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Quadratic expressions, functions, and equations can all be manipulated in useful ways with a method called completing the square. This method is based on the concept of *perfect square trinomials.*

A perfect square trinomial is a trinomial that can be written as the square of a binomial. There are two general types of perfect square trinomials that can be useful when dealing with quadratic functions or quadratic equations.

Perfect Square Trinomial | Square of Binomial |
---|---|

a2+2ab+b2 | (a+b)2 |

a2−2ab+b2 | (a−b)2 |

Once a quadratic expression is recognized as a perfect square trinomial, it can be written as a square of a binomial by factoring the perfect square trinomial.

For a trinomial to be factorable as a perfect square trinomial, the first and last terms must be perfect squares and the middle term must be two times the square roots of the first and last terms. Consider the following expression.
To factor this trinomial, there are three steps.
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1

Confirm That the First and Last Terms Are Perfect Squares

One good way to recognize if a trinomial is a perfect square trinomial is to look at its first and last terms. If they are both perfect squares, there is a good chance that it is a perfect square trinomial. In the given expression, the first and last terms can be written as the squares of 4x and 11, respectively.
These perfect squares show that the expression could be a perfect square trinomial. However, this is not enough to decide yet.

2

Confirm That the Middle Term Is Twice the Product of the Square Roots of First and Last Terms

The next step is to check whether the middle term is two times the square roots of the first and last terms.
It can be seen that the given expression satisfies this condition as well.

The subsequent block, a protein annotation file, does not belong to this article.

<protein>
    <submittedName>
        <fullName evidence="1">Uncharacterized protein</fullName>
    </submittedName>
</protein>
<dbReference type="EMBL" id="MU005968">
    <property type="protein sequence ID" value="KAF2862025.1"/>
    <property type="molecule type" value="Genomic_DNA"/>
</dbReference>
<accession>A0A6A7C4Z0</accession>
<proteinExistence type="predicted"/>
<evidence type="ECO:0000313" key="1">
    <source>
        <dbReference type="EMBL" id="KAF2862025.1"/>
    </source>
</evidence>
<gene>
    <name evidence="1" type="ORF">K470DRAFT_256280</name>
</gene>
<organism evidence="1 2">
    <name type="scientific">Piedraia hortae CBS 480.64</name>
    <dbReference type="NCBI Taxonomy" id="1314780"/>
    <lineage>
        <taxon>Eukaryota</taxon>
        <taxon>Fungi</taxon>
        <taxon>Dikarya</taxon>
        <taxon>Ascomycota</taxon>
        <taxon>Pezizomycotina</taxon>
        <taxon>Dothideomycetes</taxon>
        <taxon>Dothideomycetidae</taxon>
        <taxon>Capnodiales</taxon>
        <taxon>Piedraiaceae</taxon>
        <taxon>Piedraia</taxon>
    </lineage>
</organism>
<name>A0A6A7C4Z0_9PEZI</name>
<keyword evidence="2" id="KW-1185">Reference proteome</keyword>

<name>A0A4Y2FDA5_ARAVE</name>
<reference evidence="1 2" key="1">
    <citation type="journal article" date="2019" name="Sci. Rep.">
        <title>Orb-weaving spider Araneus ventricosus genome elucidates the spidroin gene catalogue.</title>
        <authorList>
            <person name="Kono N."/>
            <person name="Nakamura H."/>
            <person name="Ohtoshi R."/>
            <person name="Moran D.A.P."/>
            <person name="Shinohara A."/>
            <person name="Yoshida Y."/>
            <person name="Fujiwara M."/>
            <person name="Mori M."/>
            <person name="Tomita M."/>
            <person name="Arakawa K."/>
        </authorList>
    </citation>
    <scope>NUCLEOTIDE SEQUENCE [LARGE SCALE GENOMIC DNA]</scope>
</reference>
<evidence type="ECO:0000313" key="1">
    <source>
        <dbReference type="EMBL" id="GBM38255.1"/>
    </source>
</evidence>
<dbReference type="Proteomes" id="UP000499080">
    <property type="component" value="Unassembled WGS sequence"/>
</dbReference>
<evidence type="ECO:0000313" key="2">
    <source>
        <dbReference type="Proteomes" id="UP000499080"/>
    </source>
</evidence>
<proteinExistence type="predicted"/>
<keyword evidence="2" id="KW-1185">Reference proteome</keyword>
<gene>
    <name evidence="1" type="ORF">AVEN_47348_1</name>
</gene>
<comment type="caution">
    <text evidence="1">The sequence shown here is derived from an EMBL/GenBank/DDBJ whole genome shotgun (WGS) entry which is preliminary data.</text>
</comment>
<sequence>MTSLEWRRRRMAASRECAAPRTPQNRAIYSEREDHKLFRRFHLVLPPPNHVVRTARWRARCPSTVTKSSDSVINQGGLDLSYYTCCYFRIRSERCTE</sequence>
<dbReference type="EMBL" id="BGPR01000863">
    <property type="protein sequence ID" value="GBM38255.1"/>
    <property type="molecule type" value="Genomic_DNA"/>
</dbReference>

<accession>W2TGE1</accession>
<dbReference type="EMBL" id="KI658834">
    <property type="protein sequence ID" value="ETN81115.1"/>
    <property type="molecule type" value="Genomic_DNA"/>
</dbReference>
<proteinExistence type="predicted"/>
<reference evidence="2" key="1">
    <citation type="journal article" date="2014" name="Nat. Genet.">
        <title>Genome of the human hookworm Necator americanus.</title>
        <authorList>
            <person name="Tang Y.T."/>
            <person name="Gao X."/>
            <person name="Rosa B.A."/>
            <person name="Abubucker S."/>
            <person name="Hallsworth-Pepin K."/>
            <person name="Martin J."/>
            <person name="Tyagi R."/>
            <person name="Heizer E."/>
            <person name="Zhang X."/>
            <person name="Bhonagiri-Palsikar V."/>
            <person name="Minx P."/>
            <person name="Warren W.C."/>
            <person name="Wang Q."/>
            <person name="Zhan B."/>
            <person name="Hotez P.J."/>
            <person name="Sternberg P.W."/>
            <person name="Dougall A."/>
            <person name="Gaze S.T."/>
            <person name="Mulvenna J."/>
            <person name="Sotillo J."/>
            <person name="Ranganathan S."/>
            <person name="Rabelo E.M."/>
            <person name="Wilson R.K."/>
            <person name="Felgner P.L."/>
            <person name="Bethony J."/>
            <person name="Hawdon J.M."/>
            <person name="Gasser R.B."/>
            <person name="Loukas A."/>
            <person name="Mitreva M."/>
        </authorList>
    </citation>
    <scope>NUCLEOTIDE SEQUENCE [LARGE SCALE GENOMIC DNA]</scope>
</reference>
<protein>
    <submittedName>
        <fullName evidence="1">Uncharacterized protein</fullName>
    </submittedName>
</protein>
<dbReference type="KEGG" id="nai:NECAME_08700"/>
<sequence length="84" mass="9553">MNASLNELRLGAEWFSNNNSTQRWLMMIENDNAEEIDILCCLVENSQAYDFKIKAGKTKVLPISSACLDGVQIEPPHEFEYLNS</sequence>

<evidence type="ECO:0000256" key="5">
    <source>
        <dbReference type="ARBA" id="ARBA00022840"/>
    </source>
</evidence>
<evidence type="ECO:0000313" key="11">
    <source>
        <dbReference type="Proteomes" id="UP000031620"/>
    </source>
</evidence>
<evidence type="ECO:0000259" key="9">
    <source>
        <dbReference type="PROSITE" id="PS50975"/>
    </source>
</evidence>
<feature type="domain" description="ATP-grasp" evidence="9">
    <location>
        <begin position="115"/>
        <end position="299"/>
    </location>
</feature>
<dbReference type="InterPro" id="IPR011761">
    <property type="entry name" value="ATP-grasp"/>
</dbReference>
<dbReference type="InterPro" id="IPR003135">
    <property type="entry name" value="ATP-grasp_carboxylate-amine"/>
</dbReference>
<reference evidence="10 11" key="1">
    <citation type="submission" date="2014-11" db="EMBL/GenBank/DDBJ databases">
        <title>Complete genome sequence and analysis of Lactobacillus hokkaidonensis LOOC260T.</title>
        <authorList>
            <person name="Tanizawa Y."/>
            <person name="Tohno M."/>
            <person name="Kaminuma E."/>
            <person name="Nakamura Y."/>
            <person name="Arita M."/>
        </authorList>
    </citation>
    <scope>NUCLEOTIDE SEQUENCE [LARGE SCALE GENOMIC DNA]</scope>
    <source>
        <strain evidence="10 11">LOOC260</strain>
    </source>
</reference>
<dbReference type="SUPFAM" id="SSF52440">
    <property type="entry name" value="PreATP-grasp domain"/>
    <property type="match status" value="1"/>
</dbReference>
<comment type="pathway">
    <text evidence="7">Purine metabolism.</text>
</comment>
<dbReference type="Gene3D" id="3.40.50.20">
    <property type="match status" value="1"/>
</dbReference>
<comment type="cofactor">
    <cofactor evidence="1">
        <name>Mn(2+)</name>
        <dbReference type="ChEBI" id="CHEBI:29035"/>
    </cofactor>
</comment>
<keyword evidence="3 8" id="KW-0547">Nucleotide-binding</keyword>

3

Write as a Square of a Binomial

Since the expression satisfies both conditions, it is a perfect square trinomial. Therefore, it can be written as a square of a binomial where 4x and 11 are the first and second terms of the binomial, respectively.

The expressions in the table are perfect square trinomials. Complete the expressions to ensure equivalence between corresponding standard forms and factored forms.

standard form | factored form |
---|---|

x2−2x+1 | (x__ ___)2 |

x2−___x+___ | (x−7)2 |

x2−10x+___ | (x__ ___)2 |

x2+___x+100 | (x__ ___)2 |

Show Solution *expand_more*

Here the same expressions are written both in standard form and in factored form, but one or more terms are missing in each expression. To identify the missing term(s) the rules for factoring a perfect square trinomial are useful.

and

a2−2ab+b2=(a−b)2

To help us identify the terms in the rule in the first example, we can for the expression x2−2x+1 rewrite 1 as 12 and 2x as 2⋅x⋅1.

x2−2⋅x⋅1+12=(x__ ___)2

To make the expressions match each other we will fill in −1 where the blanks are.

x2−2⋅x⋅1+12=(x−1)2

We can use this reasoning to complete the other perfect square trinomials in the table. Next, we'll consider the second row.

x2−___x+___ =(x−7)2

To fill in the second blank we use that b must be 7, which gives us that b2=72. When we study the first blank we can match a with x. What is left is 2⋅b=2⋅7.

x2−2⋅x⋅7+72=(x−7)2

This we prefer writing as x2−14x+49=(x−7)2. Let's continue with the third row

x2−10x+___=(x__ ___)2

Here the terms a and x match each other. Since the terms 2ab and 10x must match each other we find that 2b=10, or b=5. Let's use this to fill in the blanks in the expression.

x2−10x+52=(x−5)2